The Australian government subsidises access to approved drugs via the Pharmaceutical Benefits Scheme (PBS). Under the scheme, the majority of the approved drug's cost is borne by the government in order to improve patient access.
A generic drug manufacturer may apply for listing on the PBS for their copy of the drug at any time because there is no patent linkage in Australia. The application for listing on the PBS, of itself, by the generic does not constitute patent infringement.
Upon listing of a generic drug on the PBS, there is a 25% immediate and mandatory price reduction for the originator drug. Significantly, this price drop is irreversible even if the generic drug is later removed from the market due to, for example, patent litigation. This issue forms the core of many pharmaceutical patent litigation cases in Australia, which highlights the different forms of patents that can be used to delay or prevent generic entry.
The irreversible price reduction of originator drugs resulting from listing of a generic may support an originator's claim that it would suffer irreparable harm, thereby strengthening their case for a preliminary injunction (PI) to prevent a generic from entering the market.
PIs are a useful way for originators to prevent generics from entering the market, as the law in Australia tends to favour patentees. Typically, an Australian court will only briefly consider the validity of the claims in question before granting a PI and the generic must establish a very strong case for invalidity for a court to not grant an injunction. Even if there is a good argument for invalidity courts tend to grant the PI; however, very recently the federal court decided against granting an injunction in a case involving a biosimilar, in part due to the strength of the invalidity claim.
Value of MoT and Swiss-style claims
In Australia, patent claims directed to methods of treatment (MoT) – a method of treatment comprising administering molecule X to treat disease Y – as well as Swiss-style claims–use of molecule X in the manufacture of a medicament for the treatment of disease Y–are both allowable.
Inclusion of both forms of claims covering approved indications in patents can be advantageous in the context of PIs. For example, Pfizer was awarded injunctive relief against Apotex for threatened infringement of its patent covering methods of treatment and Swiss-style claims relating to pregabalin. The court held that an offer made during the term of the patent to supply an infringing product after the term of the patent has expired will infringe a Swiss-style claim, but not a method of treatment claim. This decision highlights the importance of including both claim types in Australian pharmaceutical patents.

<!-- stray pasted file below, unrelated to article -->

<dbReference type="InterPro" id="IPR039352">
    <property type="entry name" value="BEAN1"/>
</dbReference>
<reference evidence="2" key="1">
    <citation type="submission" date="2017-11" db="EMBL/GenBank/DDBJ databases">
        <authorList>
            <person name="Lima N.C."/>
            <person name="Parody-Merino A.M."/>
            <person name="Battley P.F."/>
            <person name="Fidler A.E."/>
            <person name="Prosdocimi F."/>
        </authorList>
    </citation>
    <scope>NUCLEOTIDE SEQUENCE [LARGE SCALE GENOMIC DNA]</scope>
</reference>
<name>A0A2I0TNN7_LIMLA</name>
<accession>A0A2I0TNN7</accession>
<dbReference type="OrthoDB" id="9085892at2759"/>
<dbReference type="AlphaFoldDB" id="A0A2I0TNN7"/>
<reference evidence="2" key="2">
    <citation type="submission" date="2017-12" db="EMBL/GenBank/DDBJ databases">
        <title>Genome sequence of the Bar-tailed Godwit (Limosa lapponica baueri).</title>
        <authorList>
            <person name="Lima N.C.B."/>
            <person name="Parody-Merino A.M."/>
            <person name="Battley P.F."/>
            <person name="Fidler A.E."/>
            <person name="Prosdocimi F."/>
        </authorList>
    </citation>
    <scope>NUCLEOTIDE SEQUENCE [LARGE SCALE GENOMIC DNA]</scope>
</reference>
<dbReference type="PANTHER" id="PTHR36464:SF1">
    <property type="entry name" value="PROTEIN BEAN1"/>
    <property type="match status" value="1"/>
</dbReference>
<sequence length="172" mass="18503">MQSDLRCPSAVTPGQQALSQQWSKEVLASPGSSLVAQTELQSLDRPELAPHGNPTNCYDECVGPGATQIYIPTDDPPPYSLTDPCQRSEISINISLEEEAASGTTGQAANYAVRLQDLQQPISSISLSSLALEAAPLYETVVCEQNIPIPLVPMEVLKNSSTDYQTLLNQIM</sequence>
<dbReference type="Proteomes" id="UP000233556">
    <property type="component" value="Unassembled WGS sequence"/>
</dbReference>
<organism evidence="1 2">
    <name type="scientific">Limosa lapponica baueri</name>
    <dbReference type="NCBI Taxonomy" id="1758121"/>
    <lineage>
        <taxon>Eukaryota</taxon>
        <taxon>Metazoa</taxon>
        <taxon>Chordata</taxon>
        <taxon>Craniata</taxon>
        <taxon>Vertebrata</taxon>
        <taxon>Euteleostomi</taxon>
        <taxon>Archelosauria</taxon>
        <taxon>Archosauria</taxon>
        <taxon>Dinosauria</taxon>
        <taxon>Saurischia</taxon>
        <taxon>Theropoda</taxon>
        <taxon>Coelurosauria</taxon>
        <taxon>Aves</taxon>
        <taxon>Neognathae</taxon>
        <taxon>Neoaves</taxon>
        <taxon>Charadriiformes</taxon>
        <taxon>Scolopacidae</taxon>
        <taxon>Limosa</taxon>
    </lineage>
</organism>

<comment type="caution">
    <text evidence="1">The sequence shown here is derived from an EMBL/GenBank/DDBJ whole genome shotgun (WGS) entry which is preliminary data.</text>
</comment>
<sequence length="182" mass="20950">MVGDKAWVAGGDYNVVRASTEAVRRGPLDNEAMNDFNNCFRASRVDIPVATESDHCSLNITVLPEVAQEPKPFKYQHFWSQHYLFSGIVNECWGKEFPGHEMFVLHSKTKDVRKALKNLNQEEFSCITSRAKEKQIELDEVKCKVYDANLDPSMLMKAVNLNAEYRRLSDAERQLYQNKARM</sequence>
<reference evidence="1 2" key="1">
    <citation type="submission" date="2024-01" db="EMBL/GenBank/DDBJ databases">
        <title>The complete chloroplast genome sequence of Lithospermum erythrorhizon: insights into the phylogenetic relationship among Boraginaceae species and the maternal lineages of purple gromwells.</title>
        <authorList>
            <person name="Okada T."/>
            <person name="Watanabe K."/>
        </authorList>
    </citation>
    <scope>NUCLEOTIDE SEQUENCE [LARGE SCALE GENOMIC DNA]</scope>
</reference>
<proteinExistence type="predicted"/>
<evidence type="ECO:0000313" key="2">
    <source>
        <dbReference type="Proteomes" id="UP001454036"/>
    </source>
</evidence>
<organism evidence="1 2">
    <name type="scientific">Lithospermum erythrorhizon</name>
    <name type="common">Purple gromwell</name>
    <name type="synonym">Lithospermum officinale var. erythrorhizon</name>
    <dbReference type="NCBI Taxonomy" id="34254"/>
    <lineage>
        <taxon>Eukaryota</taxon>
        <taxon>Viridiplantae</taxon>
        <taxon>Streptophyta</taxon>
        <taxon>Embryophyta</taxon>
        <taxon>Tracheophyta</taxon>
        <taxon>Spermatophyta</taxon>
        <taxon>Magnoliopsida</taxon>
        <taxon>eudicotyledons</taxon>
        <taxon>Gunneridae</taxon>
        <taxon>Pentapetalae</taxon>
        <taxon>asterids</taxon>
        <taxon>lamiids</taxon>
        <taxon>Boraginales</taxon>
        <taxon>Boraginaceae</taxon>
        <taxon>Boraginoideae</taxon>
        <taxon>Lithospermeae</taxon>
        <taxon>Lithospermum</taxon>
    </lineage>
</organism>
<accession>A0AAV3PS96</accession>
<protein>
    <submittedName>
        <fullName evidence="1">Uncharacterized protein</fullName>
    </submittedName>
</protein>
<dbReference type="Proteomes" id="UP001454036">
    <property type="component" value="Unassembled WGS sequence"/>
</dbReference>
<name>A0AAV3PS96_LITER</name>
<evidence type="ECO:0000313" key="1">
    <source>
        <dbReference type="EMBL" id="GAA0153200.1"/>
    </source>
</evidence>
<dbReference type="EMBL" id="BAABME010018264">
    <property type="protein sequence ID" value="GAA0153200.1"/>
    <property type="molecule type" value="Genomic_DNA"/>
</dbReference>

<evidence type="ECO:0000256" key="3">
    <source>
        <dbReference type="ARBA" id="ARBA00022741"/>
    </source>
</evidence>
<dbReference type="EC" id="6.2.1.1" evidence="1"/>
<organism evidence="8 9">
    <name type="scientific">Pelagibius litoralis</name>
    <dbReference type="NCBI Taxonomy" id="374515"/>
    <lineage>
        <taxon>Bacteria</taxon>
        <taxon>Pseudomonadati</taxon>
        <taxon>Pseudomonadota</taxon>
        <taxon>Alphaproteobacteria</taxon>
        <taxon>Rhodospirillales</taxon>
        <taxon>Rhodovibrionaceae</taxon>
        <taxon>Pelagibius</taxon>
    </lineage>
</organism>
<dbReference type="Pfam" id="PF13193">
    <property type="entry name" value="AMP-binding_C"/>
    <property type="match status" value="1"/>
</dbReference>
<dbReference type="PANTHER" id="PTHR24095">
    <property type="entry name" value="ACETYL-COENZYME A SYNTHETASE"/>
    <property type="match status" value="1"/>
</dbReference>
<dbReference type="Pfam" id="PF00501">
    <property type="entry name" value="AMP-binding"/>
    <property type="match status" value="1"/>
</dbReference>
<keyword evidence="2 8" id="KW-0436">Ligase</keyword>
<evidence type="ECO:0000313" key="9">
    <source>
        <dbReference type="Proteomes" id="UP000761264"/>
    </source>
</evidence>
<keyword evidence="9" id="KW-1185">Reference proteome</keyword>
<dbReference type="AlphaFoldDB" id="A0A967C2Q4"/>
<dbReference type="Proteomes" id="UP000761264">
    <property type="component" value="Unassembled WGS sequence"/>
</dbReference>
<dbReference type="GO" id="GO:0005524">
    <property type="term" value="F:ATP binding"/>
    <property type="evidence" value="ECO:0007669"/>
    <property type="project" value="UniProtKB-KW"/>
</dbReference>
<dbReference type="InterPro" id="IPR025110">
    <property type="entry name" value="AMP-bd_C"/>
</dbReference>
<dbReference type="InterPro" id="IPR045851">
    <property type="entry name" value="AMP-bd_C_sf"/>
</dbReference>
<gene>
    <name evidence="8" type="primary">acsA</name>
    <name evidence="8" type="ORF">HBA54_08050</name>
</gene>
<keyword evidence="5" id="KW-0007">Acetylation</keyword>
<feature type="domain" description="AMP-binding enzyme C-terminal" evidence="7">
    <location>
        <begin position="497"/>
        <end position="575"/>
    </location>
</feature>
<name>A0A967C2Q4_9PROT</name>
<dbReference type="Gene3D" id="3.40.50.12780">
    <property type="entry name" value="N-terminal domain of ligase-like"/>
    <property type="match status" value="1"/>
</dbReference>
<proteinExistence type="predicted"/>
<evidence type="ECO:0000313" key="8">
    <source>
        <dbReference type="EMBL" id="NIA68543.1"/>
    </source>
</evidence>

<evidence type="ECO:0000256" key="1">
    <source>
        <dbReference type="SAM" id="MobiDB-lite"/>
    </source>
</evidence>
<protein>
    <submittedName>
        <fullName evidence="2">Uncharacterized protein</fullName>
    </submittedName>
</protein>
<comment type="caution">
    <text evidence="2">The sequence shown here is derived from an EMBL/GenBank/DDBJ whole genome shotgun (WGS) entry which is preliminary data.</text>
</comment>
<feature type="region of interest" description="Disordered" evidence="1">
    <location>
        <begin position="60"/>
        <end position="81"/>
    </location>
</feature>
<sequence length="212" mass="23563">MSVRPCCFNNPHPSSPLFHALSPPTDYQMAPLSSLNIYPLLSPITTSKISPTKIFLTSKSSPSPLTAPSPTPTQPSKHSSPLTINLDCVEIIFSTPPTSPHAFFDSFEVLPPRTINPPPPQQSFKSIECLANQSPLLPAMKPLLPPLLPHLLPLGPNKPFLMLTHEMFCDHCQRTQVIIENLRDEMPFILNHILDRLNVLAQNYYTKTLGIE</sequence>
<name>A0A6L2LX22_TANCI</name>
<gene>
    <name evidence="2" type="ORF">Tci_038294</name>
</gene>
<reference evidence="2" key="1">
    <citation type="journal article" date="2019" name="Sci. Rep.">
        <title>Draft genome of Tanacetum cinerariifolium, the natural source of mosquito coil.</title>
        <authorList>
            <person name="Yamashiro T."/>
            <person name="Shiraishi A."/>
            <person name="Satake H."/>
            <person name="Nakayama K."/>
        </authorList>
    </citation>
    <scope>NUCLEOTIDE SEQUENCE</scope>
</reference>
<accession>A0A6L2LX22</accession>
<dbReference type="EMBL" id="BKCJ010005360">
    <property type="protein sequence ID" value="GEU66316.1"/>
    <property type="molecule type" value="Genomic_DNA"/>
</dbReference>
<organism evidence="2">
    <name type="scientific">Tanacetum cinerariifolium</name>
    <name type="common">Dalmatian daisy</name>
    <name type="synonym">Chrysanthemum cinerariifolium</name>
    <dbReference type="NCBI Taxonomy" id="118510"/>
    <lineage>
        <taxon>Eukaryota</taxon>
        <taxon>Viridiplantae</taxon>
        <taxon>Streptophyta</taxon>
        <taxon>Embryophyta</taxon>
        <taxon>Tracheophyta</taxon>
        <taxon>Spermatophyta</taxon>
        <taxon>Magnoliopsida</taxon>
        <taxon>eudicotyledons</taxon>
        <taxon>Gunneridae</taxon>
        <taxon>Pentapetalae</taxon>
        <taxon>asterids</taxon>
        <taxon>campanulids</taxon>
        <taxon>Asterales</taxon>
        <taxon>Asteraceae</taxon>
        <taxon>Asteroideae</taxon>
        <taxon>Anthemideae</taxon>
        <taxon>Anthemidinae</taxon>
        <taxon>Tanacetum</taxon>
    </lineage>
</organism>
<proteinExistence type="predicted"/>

Method of manufacture patents
In addition to patents covering uses of drugs, claims directed to the methods of manufacture of approved drugs can be a valuable tool for companies to delay generic market entry. Recently, Janssen was granted a PI against Alphapharm (Mylan) for threatened infringement of Janssen's patent covering methods of manufacturing a precursor to its HIV drug darunavir. In that case, Alphapharm argued that the claims were not infringed and invalid. However, the court held that there was a risk of infringement and that the invalidity arguments were triable. The court granted the PI, which blocked the PBS listing of Alphapharm's generic version of darunavir, thereby preventing the price reduction of Janssen's products.
Australian courts are also relatively generous to patentees in obtaining preliminary discovery of manufacturing methods. For example, Pfizer was recently granted preliminary discovery of Samsung Bioepis' manufacturing process for producing etanercept. In that case, Pfizer successfully argued that due to the biosimilarity of Samsung's etanercept product with Pfizer's, there was a reasonable chance that it was produced using a similar method to Pfizer – with Pfizer's method protected by several patents – and preliminary discovery was granted.
Beware of the government
The government is under pressure to reduce its PBS expenditure from its current level of A$12 billion. One step taken by the government is to sue pharmaceutical companies, including Sanofi, Wyeth and AstraZeneca, whose patents were relied on for preliminary injunction but then later held invalid. In these cases, the government sought to recover its costs in continuing to subsidise the drug at the higher price, which would have been reduced by 25% if the generic copy had been allowed to list on the PBS. The first decision on this issue is expected this year and the defendant (Sanofi) is considering the risk sufficiently serious to mention in its overview of financial risk factors in its global investor report.
Therefore, although Australian law is generally favourable to originators, if the patent claims relied on for a PI are held to be invalid, then they risk being sued by the Australian government.
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